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Patient-related barriers to cancer pain management in a palliative care setting in Hong Kong

Chung, Tak Ki M.N., R.N.; French, Peter Ph.D., R.G.N.; Chan, Sylvia M.Ed., R.N.


This article reviews a study of pain management and its barriers in Hong Kong. Using an interview technique, several measures were used to understand the level of concern in patients about pain, the patients' hesitancy in reporting pain, use of analgesics, and adequacy of medication for pain. A total of nine barriers were identified, which include "addiction," "tolerance," "side effects," "physician distraction," "good patient," "fear of injection," "time interval," "fatalism," and "disease progression." Thirty-nine interviews were carried out. The interviewees were all cancer patients with pain in a palliative setting in Hong Kong. When the findings in Taiwan and the United States were compared, it was found that the cancer patients in Hong Kong had a higher level of concern toward the patient-related barriers. It was also found that the level of concern was generally higher in the group with hesitancy in reporting pain and using analgesics. Last of all, this project also identified the educational needs of patients and health care workers in Hong Kong.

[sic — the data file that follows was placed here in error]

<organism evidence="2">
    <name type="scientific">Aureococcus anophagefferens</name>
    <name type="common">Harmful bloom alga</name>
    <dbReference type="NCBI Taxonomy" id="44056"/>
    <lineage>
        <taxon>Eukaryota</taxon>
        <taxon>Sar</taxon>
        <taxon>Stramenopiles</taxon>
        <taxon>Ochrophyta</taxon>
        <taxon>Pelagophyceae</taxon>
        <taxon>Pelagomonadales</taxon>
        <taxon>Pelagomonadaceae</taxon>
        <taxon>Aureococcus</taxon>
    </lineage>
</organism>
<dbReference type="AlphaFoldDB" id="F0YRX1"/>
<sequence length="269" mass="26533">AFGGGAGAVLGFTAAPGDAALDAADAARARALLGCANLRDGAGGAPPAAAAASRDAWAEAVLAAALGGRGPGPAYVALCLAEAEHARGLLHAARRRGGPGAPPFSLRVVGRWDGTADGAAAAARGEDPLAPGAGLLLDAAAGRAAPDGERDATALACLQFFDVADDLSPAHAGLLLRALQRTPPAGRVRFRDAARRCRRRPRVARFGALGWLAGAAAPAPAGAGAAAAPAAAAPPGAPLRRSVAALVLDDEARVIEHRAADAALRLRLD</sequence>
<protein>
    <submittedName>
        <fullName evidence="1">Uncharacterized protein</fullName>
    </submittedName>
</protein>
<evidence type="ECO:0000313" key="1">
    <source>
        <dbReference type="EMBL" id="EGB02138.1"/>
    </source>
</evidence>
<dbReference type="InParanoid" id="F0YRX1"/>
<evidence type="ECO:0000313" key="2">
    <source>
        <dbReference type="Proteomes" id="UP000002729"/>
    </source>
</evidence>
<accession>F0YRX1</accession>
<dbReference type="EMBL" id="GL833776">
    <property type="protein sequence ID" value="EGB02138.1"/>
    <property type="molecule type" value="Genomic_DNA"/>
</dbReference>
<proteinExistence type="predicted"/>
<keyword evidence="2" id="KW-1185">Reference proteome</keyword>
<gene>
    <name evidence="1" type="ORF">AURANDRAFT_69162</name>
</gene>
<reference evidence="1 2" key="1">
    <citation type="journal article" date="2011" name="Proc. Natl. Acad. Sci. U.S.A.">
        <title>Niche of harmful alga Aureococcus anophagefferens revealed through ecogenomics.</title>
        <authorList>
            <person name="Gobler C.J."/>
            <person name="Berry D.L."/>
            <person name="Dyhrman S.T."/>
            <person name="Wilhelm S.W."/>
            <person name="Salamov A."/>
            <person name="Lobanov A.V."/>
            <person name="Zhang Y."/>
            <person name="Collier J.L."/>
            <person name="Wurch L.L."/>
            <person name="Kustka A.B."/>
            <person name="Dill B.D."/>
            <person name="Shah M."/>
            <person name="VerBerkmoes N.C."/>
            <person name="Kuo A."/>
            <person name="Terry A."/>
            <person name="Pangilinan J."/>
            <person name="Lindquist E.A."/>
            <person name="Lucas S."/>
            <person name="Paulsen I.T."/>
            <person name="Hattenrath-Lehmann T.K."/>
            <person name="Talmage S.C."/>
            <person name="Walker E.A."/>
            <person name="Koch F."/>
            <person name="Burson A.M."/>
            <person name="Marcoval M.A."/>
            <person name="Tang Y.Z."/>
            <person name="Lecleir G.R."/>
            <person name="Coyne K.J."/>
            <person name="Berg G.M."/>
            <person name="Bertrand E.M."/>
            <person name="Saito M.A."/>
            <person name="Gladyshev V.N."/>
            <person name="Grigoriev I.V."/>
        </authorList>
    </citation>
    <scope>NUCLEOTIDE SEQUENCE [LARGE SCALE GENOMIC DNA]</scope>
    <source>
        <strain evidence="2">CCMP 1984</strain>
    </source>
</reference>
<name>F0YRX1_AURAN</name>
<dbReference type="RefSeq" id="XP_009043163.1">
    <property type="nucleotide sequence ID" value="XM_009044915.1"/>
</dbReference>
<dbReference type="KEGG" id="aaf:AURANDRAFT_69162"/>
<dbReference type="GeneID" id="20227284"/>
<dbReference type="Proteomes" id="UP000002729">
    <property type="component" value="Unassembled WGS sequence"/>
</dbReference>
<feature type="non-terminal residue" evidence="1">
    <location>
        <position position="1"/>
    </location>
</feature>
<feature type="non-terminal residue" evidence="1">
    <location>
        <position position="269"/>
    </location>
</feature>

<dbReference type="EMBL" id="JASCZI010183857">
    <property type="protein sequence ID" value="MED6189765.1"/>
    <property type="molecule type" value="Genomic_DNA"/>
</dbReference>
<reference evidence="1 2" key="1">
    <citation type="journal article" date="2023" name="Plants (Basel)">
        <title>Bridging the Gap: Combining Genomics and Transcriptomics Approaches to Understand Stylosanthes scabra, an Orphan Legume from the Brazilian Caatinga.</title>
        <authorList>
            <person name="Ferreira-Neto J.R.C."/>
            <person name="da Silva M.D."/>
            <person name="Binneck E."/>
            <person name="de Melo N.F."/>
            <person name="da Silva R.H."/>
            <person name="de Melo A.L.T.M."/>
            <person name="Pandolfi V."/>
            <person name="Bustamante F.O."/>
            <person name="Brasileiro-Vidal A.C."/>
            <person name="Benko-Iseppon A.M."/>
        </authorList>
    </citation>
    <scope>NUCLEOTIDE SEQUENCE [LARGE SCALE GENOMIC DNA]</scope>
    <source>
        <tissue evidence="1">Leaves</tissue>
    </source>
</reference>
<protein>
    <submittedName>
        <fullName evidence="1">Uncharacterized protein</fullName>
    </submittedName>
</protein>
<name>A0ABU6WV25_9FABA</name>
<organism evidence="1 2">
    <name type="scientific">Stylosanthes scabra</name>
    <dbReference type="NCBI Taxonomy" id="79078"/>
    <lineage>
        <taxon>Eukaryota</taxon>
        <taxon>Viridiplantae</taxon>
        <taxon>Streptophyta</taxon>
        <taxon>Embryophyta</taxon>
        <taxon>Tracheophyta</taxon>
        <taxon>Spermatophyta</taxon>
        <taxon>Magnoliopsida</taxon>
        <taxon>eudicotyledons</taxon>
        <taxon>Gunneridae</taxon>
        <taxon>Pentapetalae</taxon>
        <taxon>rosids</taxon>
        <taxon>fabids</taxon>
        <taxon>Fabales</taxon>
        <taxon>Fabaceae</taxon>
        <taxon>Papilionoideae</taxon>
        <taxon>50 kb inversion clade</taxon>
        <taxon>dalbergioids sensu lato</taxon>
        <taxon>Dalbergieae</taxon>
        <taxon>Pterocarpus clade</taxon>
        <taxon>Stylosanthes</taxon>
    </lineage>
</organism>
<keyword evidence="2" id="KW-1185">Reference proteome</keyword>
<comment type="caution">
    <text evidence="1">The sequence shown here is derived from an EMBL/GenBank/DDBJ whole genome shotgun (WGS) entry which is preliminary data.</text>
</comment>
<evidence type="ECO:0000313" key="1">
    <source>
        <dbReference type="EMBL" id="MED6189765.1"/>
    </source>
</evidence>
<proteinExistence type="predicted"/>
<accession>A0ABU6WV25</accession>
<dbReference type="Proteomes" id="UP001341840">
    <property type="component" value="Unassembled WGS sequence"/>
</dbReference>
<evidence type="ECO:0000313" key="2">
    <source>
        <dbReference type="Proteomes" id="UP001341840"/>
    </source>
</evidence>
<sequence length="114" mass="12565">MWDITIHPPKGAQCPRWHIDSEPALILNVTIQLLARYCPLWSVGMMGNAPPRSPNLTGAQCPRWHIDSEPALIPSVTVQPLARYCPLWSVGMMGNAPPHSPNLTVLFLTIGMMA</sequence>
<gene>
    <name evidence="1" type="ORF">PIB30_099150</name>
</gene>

Tak Ki Chung is Acting Nurse Specialist at Shatin Hospital, Hong Kong.

Peter French is Principal of Institute of Advanced Nursing Studies, Hospital Authority, Hong Kong.

Sylvia Chan is a Lecturer at the Institute of Advanced Nursing Studies, Hospital Authority, Hong Kong.

Address correspondence and reprint requests to Sylvia Chan, Lecturer, 1/F., Hospital Authority Building, 147B Argyle Street, Kowloon, Hong Kong.

Accepted for publication March 12, 1999.

© 1999 Lippincott Williams & Wilkins, Inc.